A Puppy Is Not Just for Christmas
by Michael Patrick O'Leary
Sentient beings are disposed of in the same way that a supermarket chain might reject misshaped fruit.
The English Delusion
The English like to think of themselves as animal lovers. Some English people look down on other nations for their behaviour to animals. A couple of years ago, an English animal welfare activist was interviewed by Sri Lankan newspapers who allowed her to voice her view that as a nation Sri Lanka is particularly cruel to animals because of the number of and condition of street dogs.
The Sunday Leader quoted her: ‘”We were overcome by the quiet despair, misery and silent suffering of thousands of strays, pets, wildlife and livestock alike.”
There is work for her at home in England.
Here we are, well into September and soon the Christmas shopping season will be in full swing in the British Isles. The Christian festival of Christmas in the UK is the traditional season for abandoning pet dogs.
The National Canine Defence League, the UK’s largest dog welfare charity, says older, bigger dogs are the main victims. The league’s spokeswoman, Louisa Bracking said: “These dogs are being kicked out to make room for newer, younger models.”
North Clwyd Animal Rescue, in Trelogan, Flintshire, Wales say their sanctuary becomes “full to bursting” with unwanted pets thrown out between Christmas and the New Year. The centre finds new homes for 850 animals a year. There are similar reports from Devon and other areas of the UK.
Dog dumping has got earlier every year since the early 2000s and now starts well before Christmas. Barking (no pun intended) and Dagenham Council covers a borough in Essex which is thought to have the highest dog ownership in the UK. Data collection company Experian released a survey showing one in ten households in Barking and Dagenham owned a dog. The council says the number of dogs being abandoned is soaring because of the financial crisis.
According to Kirsty O’Sullivan, a volunteer with animal welfare groups, Scruffy Angels and Animal Action: “I don’t believe it’s the credit crunch. I think they’re using it as an excuse.” ‘Essex man’ and ‘Essex girls’ are stereotypical figures of fun in England. Perhaps in America, rednecks might be a rough equivalent. A pit bull terrier would be the dog of choice for this stereotype. O’Sullivan highlights the number of Staffordshire pit bull terriers that are being abandoned. Adverts for puppies have been placed all over the borough. Because they are a very popular breed and can be sold for between £250 and £750, many Barking residents have decided to breed them.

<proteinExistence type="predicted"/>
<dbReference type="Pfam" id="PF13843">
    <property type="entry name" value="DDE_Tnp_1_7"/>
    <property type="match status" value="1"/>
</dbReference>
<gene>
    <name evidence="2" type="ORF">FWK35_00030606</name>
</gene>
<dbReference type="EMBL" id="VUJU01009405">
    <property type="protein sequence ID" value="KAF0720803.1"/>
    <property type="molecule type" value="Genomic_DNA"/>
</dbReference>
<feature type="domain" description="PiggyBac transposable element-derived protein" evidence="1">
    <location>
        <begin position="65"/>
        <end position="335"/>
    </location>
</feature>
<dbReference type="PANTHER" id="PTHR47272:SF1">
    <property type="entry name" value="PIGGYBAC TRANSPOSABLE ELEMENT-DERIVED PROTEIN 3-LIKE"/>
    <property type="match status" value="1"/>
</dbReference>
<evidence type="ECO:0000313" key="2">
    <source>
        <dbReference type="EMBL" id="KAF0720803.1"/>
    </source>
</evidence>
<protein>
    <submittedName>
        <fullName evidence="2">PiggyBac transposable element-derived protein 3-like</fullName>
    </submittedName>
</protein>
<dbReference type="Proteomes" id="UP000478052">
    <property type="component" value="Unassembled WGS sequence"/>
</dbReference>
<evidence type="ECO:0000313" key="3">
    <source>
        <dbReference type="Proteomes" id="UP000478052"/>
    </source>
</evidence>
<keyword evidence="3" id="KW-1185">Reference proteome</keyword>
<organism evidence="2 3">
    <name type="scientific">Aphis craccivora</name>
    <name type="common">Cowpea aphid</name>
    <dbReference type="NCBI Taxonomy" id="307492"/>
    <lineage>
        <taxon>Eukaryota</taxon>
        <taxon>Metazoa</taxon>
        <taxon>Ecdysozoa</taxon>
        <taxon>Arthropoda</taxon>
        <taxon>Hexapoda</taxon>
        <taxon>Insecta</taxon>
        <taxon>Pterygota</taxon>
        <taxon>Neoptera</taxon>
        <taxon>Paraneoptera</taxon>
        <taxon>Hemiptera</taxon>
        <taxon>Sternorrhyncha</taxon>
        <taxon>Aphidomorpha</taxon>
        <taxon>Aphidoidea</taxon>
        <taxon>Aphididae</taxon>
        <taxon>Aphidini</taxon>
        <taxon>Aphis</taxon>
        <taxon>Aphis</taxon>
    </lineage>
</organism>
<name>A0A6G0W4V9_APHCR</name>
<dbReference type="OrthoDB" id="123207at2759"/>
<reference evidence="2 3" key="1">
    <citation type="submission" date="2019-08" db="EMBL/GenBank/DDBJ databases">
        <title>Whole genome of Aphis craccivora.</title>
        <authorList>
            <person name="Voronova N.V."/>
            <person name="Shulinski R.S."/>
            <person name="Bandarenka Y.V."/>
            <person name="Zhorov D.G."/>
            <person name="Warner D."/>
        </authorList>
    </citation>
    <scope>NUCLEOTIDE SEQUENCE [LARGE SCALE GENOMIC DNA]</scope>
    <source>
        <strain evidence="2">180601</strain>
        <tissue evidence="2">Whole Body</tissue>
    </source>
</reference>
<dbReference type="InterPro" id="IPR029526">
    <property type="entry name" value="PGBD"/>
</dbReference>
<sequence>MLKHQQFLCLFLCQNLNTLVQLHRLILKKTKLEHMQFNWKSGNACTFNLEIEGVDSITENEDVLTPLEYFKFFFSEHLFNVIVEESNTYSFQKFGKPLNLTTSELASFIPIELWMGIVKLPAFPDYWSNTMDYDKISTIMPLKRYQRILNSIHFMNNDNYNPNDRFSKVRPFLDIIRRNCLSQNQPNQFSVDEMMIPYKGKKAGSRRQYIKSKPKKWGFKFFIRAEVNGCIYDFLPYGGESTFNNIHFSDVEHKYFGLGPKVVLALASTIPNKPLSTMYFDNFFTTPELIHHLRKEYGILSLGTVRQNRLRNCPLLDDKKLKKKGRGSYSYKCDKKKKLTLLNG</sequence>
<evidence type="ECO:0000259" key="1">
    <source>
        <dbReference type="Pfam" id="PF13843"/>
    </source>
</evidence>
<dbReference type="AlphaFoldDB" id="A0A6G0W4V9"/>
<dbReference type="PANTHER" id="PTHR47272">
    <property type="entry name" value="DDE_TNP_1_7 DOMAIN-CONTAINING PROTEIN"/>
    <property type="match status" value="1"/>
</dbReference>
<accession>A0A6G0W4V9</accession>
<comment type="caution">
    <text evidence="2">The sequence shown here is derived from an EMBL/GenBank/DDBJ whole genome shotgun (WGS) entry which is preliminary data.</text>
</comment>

Litters are typically between six and ten puppies. “But people need to realise the work that goes into looking after them. Once they’ve gone past the cute puppy stage is when they dump them.”
The English Reality
It seems that, in reality, the UK is not the animal-loving nation that it was thought to be or that it thinks itself to be. The European Convention for the Protection of Pet Animals has been signed and ratified by 18 European countries, but not by the UK.
There was an investigation in the Independent newspaper into cruelty in rearing pigs and another one on the horrific conditions endured by battery hens.
115 horses and donkeys, some severely emaciated, had to be rescued and removed from Spindle Farm at Hyde Heath in Amersham, Buckinghamshire during a huge operation in January 2008. Hooves and body parts of horses that had been left to die were scattered around among rotting corpses and a mound of bones and skulls was discovered. Convictions for cruelty to horses rose 33% in 2006, and a further 13% in 2007. This indicates that Spindle Farm was not an isolated incident.
In September 2003, 26 RSPCA (Royal Society for the Protection of Animals) officers rescued 269 animals from a single house in Lancashire. The rescue of 244 dogs, 16 parrots, seven cats, a rabbit and a chinchilla, from the house in Silverdale, near Carnforth, was the biggest single seizure in the charity’s history. The haul of dogs included shih-tzus, dachshunds, Lhasa apsos, bearded collies, corgis, chihuahuas, poodles, pekinese and Yorkshire terriers.
In November 2008, Phil Bishop, a TV executive who directed Top of the Pops and Game for a Laugh during a decades-long career, shot his neighbours’ dog, Foggy, a Bedlington terrier, in the heart with a single shot from an air rifle after becoming annoyed at its early-morning barking.
I was once involved in a case where a man in Sussex reacted to his neighbours’ complaints about his dog by cutting off the dog’s testicles and nailing them to the neighbours’ front door.
There were 137,245 RSPCA investigations for cruelty to cats and dogs in 2007. There have been so many examples of cruelty to animals in general in the UK that I had better restrict myself to dealing with cases involving dogs.
The RSPCA has reported a 24% increase in the number of people convicted for animal cruelty. Convictions for cruelty to dogs were up by more than a third. There was a 42% rise in the number of custodial sentences. We are not talking about negligence here. This is vicious torture and sadistic violence.